Britain’s growth outlook has been hit by Omicron and supply chain troubles, according to the IMF


According to the International Monetary Fund (IMF), this year’s growth in the UK will be curbed by the epidemic of the Omicron variant of the coronavirus and the turmoil caused by the ongoing supply chain crisis.

In the latest update of the global economic outlook, the IMF has downgraded the UK’s growth forecast for 2022 from the 5% forecast in October to 4.7%.

He also warned that rising inflation would last longer than originally expected, while the twin threats also hit economies around the world, lowering global growth prospects for 2022 from 4.9% to 4.4%. I did.

The IMF states:

“The news of the Omicron variant led to movement restrictions and increased volatility in financial markets at the end of 2021.

“Supply disruptions continue to weigh on activities.

“In the meantime, inflation is higher than expected and more widespread.”

The UK downgrade occurred after a significant recovery in 2021, and the IMF predicts that gross domestic product (GDP) has increased by 7.2% from 7% in October last year.

This is despite the declining workforce and the sector suffering from the absence of staff, despite the impact of Omicron in the last few weeks of December.

This was added to the shortage of workers, goods and materials caused by supply chain difficulties that occurred in the summer.

However, the IMF has upgraded its UK 2023 forecast from 1.9% in the October report to 2.3%.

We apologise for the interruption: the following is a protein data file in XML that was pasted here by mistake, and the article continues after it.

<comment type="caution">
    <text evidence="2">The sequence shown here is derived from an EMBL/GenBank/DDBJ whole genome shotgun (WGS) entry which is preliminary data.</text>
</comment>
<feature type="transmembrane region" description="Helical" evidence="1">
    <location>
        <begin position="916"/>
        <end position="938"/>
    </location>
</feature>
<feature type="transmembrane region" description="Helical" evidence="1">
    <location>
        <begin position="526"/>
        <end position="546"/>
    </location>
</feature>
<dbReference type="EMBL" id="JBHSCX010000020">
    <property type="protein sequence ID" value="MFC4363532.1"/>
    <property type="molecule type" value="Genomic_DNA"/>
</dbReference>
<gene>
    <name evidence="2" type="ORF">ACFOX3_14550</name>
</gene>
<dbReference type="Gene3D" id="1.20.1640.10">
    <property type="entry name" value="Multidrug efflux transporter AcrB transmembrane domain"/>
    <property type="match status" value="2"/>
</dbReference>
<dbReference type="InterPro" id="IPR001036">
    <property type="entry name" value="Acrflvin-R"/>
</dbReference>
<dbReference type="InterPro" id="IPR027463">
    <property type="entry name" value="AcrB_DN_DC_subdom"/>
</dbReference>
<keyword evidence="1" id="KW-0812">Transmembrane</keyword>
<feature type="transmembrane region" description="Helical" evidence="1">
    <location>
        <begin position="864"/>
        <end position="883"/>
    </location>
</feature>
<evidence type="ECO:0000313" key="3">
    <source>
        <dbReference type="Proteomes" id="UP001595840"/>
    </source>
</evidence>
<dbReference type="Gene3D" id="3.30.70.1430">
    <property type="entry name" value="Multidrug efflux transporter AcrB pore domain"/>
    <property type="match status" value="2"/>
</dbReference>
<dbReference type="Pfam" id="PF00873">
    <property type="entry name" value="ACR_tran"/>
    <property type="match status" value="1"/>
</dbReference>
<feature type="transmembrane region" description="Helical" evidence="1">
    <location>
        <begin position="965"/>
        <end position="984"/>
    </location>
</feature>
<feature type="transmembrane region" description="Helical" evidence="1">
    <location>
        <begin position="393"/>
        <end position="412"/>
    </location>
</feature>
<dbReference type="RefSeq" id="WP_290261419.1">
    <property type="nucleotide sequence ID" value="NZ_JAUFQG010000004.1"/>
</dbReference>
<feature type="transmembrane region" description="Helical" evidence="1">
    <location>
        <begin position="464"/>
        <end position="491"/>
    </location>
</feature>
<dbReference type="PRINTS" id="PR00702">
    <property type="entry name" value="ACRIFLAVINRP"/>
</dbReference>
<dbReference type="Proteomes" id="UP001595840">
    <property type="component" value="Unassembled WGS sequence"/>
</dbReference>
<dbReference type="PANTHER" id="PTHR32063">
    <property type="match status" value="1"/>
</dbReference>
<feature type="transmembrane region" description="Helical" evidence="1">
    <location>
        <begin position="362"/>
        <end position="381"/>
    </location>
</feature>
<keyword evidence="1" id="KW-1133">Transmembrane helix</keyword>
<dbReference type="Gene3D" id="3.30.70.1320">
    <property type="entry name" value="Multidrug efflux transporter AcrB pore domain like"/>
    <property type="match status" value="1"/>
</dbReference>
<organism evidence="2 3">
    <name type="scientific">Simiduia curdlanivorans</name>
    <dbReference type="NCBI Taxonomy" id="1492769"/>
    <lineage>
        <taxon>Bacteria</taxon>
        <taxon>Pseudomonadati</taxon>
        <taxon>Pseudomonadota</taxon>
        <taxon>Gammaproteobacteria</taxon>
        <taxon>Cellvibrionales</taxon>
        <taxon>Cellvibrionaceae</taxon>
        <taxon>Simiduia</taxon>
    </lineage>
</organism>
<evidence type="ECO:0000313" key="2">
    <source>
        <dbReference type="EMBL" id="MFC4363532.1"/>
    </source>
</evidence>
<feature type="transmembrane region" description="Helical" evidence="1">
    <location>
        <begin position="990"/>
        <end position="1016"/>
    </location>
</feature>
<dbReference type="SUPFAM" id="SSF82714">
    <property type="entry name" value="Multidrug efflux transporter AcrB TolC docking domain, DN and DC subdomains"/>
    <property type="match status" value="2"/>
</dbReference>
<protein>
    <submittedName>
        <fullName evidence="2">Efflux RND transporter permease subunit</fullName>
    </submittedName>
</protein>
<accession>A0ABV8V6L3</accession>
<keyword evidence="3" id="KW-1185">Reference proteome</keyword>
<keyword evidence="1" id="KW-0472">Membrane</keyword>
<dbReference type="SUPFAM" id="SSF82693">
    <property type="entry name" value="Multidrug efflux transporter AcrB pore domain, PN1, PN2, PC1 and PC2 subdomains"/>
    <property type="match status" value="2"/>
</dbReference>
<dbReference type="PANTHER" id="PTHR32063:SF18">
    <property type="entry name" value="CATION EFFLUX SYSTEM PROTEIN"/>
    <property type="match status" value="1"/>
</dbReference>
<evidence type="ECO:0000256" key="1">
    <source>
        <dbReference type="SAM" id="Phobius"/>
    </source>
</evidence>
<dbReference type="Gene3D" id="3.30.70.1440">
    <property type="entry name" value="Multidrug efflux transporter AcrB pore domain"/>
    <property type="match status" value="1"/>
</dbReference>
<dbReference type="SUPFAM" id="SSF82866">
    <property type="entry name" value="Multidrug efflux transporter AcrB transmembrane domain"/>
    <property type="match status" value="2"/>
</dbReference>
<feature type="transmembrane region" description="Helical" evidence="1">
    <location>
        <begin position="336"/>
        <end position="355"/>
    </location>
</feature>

In addition to concerns about the growing cost crisis, the IMF currently predicts that inflation will not subside until 2023, averaging 3.9% in developed countries around the world and 5.9 in emerging and developing countries in 2022. %.

“Inflation is expected to continue to rise longer than expected in October’s WEO (Global Economic Outlook), and supply chain turmoil and rising energy prices will continue in 2022,” the IMF said. ..

“Inflation should gradually decline as the supply-demand imbalance disappears in 2022 and monetary policy in major economies responds,” he added.

Washington-based groups have warned of threats to fiscal stability as central banks have begun raising interest rates globally to combat high inflation.

He said there could be “abrupt price changes in risk in the market” that could hurt vulnerable sectors.

The Bank of England is expected to raise UK interest rates from 0.1% to 0.25% last month and again in February to curb inflation spikes.

“Effective monetary policy communication is an important tool for avoiding inducing overreaction from financial markets,” the IMF emphasized.

The IMF called on the central bank to clearly show that interest rates could be eased again if the pandemic worsens.

International cooperation is also “essential to minimizing stress,” as interest rates have risen from record lows.

The IMF also noted the need for a “much larger coordinated global policy” for climate change to achieve the new goals presented at the recent Cop26 conference in Glasgow.

“Investing in climate policy remains essential to reduce the risk of catastrophic climate change,” he said.

PA media

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